It may seem counter-intuitive to some, but for me and other like-minded animal lovers, justice for animals will not come from granting animals “personhood rights,” or by banning the commercial breeding of purebred dogs, or by substituting guardianship for ownership, or banning biomedical research involving animals, or granting owners the right to non-economic damages for emotional distress following the injury or death of a pet resulting from the tortious act of another.  These actions, perceived by some to benefit animals, will result in their harm, illness, and even, in some cases, extinction.

The question of whether a pet owner can be awarded money damages for their emotional distress resulting from the tortious injury or death to a pet, whether by a veterinarian, another pet, as a result of a car accident, or by a law enforcement officer, has been considered in many jurisdictions and largely rejected.  But this issue was central to a Maryland case where a family, whose dog was shot by a police officer while he was attempting to execute an arrest warrant on the homeowners’ son, sued for non-economic damages based on their emotional distress.

Their dog, Brandi, was shot when she went to greet the police officer.  Fortunately, her injuries were not fatal, but understandably were distressing for her and her owners.

The jury found that the officer was grossly negligent for his actions based on a video-tape of the encounter.  The homeowners sought awards for their mental anguish, otherwise known as non-economic damages for emotional distress.

For the constitutional rights claims, the Court upheld the jury’s award of non-economic “mental anguish” damages, but for the common law trespass claim, the award was not available.

Same conduct, same emotional impact [which no one disputes], different result.  That’s because the Court decided that the constitutional tort violation permitted it to skirt the arguments from Amici, filed by Phil Golberg and Victor E. Schwartz, of Shook, Hardy & Bacon LLP on behalf of veterinary and animal-related associations [1], and in support of defendant’s position, that the Maryland statute providing for damages to pet owners is limited to only compensatory damages and applies to any tortious conduct resulting in such harm.

Specifically, Maryland’s statute limits damages from any tortious injury to a pet to compensatory damages up to $7,500.  Therefore, the finding of gross negligence for the tortious conduct of the officer should have limited the award to the maximum permitted under that statute.

But the Court found that the constitutional tort allowed for damages outside the pet damages statute.

Still, the Court’s analysis of the pet damages statute is troubling.

Even though the Court acknowledged that, before adopting this law, the legislature had reviewed “certain out-of-state cases that permit recovery of non-economic damages for injury or death of a pet,” the Court concluded that because there was no reference to “recovery of such damages” in the statute, it could permit emotional distress awards, at least those based on the constitutional rights claims in this case.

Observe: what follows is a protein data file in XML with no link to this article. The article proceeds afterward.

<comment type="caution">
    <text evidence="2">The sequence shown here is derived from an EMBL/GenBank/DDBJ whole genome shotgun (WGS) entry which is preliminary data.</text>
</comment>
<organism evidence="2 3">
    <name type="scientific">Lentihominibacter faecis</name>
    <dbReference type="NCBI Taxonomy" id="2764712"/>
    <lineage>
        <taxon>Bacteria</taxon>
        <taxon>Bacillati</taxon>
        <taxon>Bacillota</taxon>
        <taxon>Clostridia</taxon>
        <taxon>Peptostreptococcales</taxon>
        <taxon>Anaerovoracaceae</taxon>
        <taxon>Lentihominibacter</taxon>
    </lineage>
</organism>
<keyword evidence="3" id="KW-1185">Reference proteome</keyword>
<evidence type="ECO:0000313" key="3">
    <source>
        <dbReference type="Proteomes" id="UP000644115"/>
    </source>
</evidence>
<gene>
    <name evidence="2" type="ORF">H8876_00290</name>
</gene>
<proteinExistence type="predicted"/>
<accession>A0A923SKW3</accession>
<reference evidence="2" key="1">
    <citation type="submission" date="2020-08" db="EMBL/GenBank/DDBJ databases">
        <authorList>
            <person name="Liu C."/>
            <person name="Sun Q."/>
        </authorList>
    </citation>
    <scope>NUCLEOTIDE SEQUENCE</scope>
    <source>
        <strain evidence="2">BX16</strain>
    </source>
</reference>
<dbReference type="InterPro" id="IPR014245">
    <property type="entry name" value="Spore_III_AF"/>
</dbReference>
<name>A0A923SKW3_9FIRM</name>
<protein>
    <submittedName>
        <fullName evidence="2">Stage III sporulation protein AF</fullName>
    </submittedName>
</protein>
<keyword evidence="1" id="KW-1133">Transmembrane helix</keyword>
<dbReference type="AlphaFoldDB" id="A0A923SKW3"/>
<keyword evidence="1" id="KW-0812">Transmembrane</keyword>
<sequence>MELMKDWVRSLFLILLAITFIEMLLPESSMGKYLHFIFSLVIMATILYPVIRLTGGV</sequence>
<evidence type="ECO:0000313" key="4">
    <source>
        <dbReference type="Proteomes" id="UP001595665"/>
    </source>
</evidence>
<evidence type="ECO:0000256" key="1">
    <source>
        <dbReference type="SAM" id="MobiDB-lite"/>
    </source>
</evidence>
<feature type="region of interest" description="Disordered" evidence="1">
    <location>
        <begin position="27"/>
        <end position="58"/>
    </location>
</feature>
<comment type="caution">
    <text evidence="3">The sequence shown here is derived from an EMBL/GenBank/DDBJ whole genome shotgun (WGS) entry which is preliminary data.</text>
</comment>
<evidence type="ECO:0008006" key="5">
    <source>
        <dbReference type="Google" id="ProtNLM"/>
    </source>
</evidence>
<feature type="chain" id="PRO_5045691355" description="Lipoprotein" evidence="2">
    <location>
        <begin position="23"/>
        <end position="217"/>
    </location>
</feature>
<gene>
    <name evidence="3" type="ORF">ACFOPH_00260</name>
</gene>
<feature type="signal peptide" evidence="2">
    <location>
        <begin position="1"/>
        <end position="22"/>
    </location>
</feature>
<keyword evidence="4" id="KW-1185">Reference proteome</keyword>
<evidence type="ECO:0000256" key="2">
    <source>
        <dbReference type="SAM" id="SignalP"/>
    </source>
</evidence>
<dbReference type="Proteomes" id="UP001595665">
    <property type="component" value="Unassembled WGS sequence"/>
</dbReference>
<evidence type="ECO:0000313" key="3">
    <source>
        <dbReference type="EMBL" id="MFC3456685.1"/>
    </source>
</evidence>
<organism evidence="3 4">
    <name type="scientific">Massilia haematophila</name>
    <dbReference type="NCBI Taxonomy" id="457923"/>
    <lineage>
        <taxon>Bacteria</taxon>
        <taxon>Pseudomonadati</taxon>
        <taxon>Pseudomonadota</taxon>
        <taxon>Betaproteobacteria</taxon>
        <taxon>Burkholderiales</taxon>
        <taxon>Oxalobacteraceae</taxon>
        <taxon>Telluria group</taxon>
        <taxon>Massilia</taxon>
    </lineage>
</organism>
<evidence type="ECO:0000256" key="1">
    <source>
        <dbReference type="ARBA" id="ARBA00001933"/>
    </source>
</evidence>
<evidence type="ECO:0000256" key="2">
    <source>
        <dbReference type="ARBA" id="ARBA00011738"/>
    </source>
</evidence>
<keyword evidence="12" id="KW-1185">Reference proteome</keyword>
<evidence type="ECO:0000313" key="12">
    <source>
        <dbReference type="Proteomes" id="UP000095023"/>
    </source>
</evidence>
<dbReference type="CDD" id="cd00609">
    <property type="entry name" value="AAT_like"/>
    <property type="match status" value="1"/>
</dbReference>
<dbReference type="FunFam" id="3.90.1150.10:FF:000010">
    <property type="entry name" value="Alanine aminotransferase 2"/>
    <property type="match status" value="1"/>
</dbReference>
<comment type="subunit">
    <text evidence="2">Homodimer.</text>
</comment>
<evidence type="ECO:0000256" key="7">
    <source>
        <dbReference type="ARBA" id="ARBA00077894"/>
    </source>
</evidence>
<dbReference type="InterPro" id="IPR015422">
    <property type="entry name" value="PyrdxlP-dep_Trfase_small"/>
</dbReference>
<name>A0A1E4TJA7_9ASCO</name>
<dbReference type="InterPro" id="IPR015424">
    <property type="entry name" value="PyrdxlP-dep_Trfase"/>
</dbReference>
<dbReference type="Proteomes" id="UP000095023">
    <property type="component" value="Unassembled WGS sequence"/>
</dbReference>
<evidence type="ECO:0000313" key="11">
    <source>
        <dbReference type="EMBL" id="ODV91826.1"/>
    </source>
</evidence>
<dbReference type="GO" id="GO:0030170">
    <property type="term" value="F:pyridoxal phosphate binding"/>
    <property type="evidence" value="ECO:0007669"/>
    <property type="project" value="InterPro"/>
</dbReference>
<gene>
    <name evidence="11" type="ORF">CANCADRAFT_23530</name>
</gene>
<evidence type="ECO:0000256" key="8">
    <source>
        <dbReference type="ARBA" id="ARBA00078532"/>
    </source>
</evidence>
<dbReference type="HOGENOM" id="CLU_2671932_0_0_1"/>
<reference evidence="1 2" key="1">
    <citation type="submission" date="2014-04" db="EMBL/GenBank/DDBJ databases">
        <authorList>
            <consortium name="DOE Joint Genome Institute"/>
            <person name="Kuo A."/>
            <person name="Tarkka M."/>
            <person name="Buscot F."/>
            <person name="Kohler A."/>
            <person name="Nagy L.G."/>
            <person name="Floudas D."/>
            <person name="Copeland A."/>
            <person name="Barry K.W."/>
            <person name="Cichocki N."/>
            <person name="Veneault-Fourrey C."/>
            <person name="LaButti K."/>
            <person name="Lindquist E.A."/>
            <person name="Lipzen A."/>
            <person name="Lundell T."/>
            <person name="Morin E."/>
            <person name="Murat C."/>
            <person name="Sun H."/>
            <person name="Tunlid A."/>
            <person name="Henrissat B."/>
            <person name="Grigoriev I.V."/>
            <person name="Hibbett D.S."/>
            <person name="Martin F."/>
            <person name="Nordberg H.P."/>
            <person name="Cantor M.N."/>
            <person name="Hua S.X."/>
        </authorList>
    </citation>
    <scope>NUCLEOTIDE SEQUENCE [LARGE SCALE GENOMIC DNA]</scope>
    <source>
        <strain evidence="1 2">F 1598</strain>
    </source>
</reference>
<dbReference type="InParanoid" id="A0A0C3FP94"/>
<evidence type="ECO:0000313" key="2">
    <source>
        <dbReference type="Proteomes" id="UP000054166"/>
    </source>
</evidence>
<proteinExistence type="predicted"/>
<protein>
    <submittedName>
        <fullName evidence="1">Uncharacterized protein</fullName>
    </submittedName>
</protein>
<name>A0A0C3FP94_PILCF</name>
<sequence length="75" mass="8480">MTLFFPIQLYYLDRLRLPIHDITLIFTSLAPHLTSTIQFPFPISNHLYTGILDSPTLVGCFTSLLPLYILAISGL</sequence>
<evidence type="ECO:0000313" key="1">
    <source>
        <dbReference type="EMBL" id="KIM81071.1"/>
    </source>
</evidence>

The Court upheld the owners award of $200,000 based, at least in part, on the following logic:

 “Suppose that someone distractedly (and thus negligently) drove his car into the wrong driveway, crashed into his next door neighbor’s garage, smashed the garage door and the car just inside it, and injured the neighbor’s rabbit, who lived in a hutch along the garage wall. The Deputy’s theory of [Maryland’s pet injury statute] would limit the neighbor’s recovery to the bunny’s vet bill and preclude any recovery for the much greater damage to the neighbor’s car or house.”

I disagree.  In this scenario, the rabbit’s owners could have been awarded damages based on the totality of the damage to the garage, and the damage to the car and separately for injuries to the rabbit.

And, notably, while the Court stated that it “express[ed] no views” as to whether non-economic damages could be awarded in other cases, such as veterinary malpractice or product liability cases, it did not reject such potential awards.

That should concern every pet owner.

As noted in the Goldberg/Schwartz Amici Curiae Brief, the consequences of permitting such awards include the escalating costs of “every pet’s health care, pet products and other pet services in Maryland” and the ultimate result of this lawsuit and others similarly filed, if successful, would place “essential pet-related services, and with it responsible pet ownership . . .out of reach of many Maryland residents. In short, pets will be harmed if they do not receive care because of lawsuits.”

For more on the implications of the Court’s decision see Phil Goldberg’s article in The Daily Record.

 [1] Amici included:the Maryland Veterinary Medical Association; American Kennel Club, Cat Fanciers’ Association, Animal Health Institute, American Veterinary Medical Association, National Animal Interest Alliance, American Pet Products Association, American Animal Hospital Association and the Pet Industry Joint Advisory Council.